Tough action to wipe out `killer' milk powder
Dozens of markets have been raided and thousands of bags of "deadly" milk powder seized following the deaths of 13 babies in East China's Anhui Province.
Residents of Fuyang call the illness that has spread around their village "big head disease."
It is a form of severe malnutrition in recently-born babies symptomized by the head growing proportionally larger than the body. Officials believe the deaths were caused by milk powder that did not meet basic nutritional standards.
One of the latest victims is a three-month girl called Han Qin, who was sent into Fuyang People's Hospital last Monday with serious malnutrition.
Her head grew abnormally large while her torso, arms and legs were just skin and bones.
The hospital has received 66 such "big head" babies since 2003. Eight died later, hospital sources said.
More than 100 other infants in the area, mostly between three and five months old, still suffer from malnutrition.
Several investigation teams have been dispatched to find answers.
Most of the babies affected were fed fake baby milk powder with little nutritional value. The fake powder is widely available in rural areas.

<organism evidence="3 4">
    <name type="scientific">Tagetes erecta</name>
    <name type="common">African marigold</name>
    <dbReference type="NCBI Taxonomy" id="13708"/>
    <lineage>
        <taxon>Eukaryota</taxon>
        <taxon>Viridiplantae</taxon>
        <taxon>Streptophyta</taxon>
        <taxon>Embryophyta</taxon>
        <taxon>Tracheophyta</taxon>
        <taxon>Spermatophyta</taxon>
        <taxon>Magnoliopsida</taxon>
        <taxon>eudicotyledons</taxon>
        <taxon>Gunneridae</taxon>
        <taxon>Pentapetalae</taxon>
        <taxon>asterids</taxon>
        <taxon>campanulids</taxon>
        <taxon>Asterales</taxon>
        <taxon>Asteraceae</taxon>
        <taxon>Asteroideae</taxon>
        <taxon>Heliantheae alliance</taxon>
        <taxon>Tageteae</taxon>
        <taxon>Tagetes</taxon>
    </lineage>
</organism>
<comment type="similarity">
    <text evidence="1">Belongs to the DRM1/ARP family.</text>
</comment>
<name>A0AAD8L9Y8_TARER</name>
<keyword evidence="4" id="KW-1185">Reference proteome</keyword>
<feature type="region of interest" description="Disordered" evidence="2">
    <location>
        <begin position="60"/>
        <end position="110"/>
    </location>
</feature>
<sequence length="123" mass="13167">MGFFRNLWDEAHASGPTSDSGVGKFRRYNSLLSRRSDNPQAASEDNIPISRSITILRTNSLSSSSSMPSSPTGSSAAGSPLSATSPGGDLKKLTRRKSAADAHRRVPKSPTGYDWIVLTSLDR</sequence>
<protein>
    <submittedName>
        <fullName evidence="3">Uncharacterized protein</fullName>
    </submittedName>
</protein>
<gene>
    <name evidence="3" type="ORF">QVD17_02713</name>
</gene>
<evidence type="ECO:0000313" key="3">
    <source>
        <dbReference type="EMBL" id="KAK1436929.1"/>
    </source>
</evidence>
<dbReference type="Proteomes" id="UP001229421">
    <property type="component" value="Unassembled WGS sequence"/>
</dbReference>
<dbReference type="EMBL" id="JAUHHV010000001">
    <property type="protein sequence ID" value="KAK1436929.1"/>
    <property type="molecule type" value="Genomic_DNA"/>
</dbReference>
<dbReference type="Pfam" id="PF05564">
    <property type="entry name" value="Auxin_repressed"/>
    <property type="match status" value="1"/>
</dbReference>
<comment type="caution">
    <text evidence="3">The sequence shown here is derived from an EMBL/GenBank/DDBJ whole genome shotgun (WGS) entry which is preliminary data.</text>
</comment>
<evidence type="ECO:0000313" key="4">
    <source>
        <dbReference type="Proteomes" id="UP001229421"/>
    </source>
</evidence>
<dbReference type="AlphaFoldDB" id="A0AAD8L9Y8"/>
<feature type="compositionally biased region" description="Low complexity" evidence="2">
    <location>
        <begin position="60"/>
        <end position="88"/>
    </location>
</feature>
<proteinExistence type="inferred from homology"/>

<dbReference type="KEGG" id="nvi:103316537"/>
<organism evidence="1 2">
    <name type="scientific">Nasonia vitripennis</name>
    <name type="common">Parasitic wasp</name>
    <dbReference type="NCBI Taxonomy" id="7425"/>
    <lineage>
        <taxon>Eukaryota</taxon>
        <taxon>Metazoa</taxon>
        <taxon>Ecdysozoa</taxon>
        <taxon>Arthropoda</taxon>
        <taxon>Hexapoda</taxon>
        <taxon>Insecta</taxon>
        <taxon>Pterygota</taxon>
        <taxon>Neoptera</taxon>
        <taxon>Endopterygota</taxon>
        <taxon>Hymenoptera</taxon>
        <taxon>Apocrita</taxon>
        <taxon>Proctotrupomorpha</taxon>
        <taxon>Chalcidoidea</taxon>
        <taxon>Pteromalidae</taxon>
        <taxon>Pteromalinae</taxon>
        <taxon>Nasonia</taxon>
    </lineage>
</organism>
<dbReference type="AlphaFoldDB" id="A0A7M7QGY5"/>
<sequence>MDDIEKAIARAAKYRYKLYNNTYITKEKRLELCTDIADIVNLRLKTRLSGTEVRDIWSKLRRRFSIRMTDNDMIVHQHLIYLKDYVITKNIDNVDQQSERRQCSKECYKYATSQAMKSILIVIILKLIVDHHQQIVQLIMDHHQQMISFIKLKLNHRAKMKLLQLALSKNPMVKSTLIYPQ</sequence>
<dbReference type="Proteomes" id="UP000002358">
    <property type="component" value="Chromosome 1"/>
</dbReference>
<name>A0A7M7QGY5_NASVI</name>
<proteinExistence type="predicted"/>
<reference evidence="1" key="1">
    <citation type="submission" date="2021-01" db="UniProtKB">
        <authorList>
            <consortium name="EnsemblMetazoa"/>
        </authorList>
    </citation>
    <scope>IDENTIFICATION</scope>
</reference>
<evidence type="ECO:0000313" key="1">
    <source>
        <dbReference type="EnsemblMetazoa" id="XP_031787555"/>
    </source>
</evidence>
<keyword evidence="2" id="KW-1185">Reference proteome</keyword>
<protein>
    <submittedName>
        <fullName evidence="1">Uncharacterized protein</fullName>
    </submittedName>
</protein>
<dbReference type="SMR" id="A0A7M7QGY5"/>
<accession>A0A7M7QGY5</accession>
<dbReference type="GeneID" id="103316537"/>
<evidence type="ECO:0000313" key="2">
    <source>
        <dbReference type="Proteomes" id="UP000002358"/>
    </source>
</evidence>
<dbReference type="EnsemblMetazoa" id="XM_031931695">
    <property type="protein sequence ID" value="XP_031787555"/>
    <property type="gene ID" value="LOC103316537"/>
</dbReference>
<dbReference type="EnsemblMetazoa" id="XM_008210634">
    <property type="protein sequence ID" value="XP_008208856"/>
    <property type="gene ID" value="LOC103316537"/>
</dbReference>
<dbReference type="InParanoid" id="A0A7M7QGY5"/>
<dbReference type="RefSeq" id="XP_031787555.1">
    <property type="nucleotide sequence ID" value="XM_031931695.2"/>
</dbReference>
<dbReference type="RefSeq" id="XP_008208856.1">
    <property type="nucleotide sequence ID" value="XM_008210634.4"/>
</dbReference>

The tragedy has caught national attention.
Premier Wen Jiabao has vowed a thorough investigation and severe penalties for the producers of the fake powder. An investigation team was sent to Fuyang by the State Food and Drug Administration on Monday.
With the support of several other departments including the State General Administration for Quality Supervision and Inspection and Quarantine, State Administration of Industry and Commerce and the Ministry of Health, the investigation team will try to find out how the fake powder cases hit the market and punish those behind the sales.
The team will also try to develop measures to prevent a similar tragedy from happening again, food and drug administration officials said Tuesday.
The Fuyang Bureau of Industry and Commerce raided more than 40 markets and checked hundreds of brands of milk powder and seized more than 3,900 bags of fake milk powder over the weekend.
Officials suspect cheap milk powders produced in North China's Inner Mongolia Autonomous Region, Northeast China's Heilongjiang Province and Beijing.
Some of them have only 1 per cent of protein, almost providing no nutrition for babies' growth, health experts said.
Food security is a serious problem in rural areas, said Xia Jiechang, an economics professor with the China Academy of Social Sciences.
"Rural areas become the biggest distributing centres for low-quality and counterfeit goods, where supervision is slack and information is insufficient," Xia said.